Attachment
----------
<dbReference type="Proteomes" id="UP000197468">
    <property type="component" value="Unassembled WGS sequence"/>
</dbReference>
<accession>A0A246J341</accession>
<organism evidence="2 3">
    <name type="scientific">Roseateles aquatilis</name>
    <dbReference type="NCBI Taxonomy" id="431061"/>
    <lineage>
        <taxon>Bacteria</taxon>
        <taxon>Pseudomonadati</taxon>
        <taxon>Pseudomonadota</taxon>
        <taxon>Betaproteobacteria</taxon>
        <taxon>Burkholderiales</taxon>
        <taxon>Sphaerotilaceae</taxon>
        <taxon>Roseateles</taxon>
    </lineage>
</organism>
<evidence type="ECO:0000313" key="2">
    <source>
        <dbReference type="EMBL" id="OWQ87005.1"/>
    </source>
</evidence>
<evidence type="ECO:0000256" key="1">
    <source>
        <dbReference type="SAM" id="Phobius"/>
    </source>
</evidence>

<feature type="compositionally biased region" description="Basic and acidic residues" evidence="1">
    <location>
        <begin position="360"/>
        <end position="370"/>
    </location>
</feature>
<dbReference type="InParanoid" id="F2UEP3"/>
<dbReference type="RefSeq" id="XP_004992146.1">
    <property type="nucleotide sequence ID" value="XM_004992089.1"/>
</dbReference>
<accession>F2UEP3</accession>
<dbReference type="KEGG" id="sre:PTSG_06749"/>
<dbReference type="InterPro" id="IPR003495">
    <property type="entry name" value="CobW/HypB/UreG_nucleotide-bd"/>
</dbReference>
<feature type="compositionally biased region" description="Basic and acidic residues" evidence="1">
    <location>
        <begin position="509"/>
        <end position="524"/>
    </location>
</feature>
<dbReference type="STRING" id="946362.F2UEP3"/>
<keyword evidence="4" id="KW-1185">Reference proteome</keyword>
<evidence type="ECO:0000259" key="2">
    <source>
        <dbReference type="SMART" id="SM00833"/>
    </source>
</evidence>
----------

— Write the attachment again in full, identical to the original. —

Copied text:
<dbReference type="Proteomes" id="UP000197468">
    <property type="component" value="Unassembled WGS sequence"/>
</dbReference>
<accession>A0A246J341</accession>
<organism evidence="2 3">
    <name type="scientific">Roseateles aquatilis</name>
    <dbReference type="NCBI Taxonomy" id="431061"/>
    <lineage>
        <taxon>Bacteria</taxon>
        <taxon>Pseudomonadati</taxon>
        <taxon>Pseudomonadota</taxon>
        <taxon>Betaproteobacteria</taxon>
        <taxon>Burkholderiales</taxon>
        <taxon>Sphaerotilaceae</taxon>
        <taxon>Roseateles</taxon>
    </lineage>
</organism>
<evidence type="ECO:0000313" key="2">
    <source>
        <dbReference type="EMBL" id="OWQ87005.1"/>
    </source>
</evidence>
<evidence type="ECO:0000256" key="1">
    <source>
        <dbReference type="SAM" id="Phobius"/>
    </source>
</evidence>

<feature type="compositionally biased region" description="Basic and acidic residues" evidence="1">
    <location>
        <begin position="360"/>
        <end position="370"/>
    </location>
</feature>
<dbReference type="InParanoid" id="F2UEP3"/>
<dbReference type="RefSeq" id="XP_004992146.1">
    <property type="nucleotide sequence ID" value="XM_004992089.1"/>
</dbReference>
<accession>F2UEP3</accession>
<dbReference type="KEGG" id="sre:PTSG_06749"/>
<dbReference type="InterPro" id="IPR003495">
    <property type="entry name" value="CobW/HypB/UreG_nucleotide-bd"/>
</dbReference>
<feature type="compositionally biased region" description="Basic and acidic residues" evidence="1">
    <location>
        <begin position="509"/>
        <end position="524"/>
    </location>
</feature>
<dbReference type="STRING" id="946362.F2UEP3"/>
<keyword evidence="4" id="KW-1185">Reference proteome</keyword>
<evidence type="ECO:0000259" key="2">
    <source>
        <dbReference type="SMART" id="SM00833"/>
    </source>
</evidence>